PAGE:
Ness subscribes to Elliott Confidential, the newsletter where I disclose the travel industry’s secrets. She started reading some of my back issues, where I covered passengers’  rights to a refund. And that’s when it dawned on her that Delta had been less than forthcoming with her.

“My next call was to Delta,” she said.

She asked a representative to pull up her reservation, which showed that Delta had rescheduled her by 9 ½ hours. It would have her driving the back roads of Arizona after midnight, which she didn’t want to do. (Related: Delta threatened to call police and remove me from a flight. Am I owed anything?)

She also explained to the representative how disappointing this was to her and her husband. They had scheduled the Grand Canyon trip during the pandemic but had to cancel it. Now they had to cancel again.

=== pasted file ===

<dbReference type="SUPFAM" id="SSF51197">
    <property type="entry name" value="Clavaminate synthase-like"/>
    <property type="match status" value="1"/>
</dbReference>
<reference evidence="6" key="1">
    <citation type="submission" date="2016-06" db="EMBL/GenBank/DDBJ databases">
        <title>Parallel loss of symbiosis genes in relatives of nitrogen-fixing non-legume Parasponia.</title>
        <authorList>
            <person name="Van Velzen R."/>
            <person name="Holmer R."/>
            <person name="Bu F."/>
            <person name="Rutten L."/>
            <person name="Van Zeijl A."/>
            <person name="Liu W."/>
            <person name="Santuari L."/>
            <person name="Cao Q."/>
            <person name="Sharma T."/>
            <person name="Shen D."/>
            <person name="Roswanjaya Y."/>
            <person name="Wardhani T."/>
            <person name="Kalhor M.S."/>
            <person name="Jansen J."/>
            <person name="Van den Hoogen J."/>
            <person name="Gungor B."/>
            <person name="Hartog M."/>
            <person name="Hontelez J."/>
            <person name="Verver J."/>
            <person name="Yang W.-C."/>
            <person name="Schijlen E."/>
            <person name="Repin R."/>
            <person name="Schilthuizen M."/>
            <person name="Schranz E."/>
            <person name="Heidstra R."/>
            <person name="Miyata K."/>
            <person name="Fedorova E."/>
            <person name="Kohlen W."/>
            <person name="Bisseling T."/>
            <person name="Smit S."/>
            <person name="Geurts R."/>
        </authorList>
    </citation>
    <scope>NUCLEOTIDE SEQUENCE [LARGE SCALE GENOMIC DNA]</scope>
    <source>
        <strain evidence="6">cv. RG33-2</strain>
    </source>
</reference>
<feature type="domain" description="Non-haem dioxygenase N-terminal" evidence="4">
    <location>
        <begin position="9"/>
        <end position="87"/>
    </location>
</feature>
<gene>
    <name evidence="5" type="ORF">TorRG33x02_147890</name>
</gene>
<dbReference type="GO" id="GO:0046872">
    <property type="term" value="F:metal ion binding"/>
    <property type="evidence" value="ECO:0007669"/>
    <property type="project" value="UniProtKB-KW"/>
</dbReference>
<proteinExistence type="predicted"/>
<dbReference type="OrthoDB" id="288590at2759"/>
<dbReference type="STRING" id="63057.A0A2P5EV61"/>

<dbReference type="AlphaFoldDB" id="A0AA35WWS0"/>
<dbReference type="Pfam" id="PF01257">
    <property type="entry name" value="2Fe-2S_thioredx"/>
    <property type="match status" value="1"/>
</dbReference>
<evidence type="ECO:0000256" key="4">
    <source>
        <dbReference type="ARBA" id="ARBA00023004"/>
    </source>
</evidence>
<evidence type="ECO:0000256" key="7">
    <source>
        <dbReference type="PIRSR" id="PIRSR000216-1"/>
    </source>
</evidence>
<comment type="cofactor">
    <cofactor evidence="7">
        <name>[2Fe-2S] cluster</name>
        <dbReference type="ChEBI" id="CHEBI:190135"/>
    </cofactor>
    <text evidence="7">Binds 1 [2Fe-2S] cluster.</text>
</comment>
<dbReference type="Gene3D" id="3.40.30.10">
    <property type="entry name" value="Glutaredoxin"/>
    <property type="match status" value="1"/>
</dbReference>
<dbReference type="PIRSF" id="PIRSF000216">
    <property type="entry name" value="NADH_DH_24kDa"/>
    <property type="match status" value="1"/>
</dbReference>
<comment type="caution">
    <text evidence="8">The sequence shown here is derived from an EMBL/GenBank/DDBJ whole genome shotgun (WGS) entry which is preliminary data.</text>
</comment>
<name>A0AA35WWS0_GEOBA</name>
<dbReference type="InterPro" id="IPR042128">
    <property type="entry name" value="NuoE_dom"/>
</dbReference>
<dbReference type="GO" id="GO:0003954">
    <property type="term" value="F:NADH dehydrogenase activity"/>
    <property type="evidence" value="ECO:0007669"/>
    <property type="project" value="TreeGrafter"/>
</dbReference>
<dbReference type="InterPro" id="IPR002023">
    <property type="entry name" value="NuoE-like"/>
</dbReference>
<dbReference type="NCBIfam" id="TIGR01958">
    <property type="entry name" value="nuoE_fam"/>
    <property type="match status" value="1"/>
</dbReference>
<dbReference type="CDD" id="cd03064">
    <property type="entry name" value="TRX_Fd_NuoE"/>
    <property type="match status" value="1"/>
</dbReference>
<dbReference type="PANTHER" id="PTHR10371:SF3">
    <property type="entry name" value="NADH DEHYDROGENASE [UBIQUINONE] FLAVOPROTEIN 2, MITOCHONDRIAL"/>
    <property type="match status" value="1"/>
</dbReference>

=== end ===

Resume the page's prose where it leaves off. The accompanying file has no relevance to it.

And now Delta offered her only one option: She had to accept ticket credits that would expire soon. (Related: Delta downgraded me on my flight with no refund. P.S.: I’m in a wheelchair.)

The representative agreed with her as he reviewed her reservation. Everything had been done correctly.

And then she pulled out her ace. 

“I took a look at your contract of carriage,” she said. (Related: Denied boarding by Delta Air Lines twice — can you help me get a refund?)

That changed the entire conversation.

“The minute I mentioned the words ‘contract of carriage’ the representative interrupted me and asked if I was calling for my refund,” she recalls.

Why yes, she said,  “I am.”

And that was it. Mission accomplished.

“That was worth the subscription price,” she said.

It’s not just Delta Air Lines rescheduling flights. When will this lying end?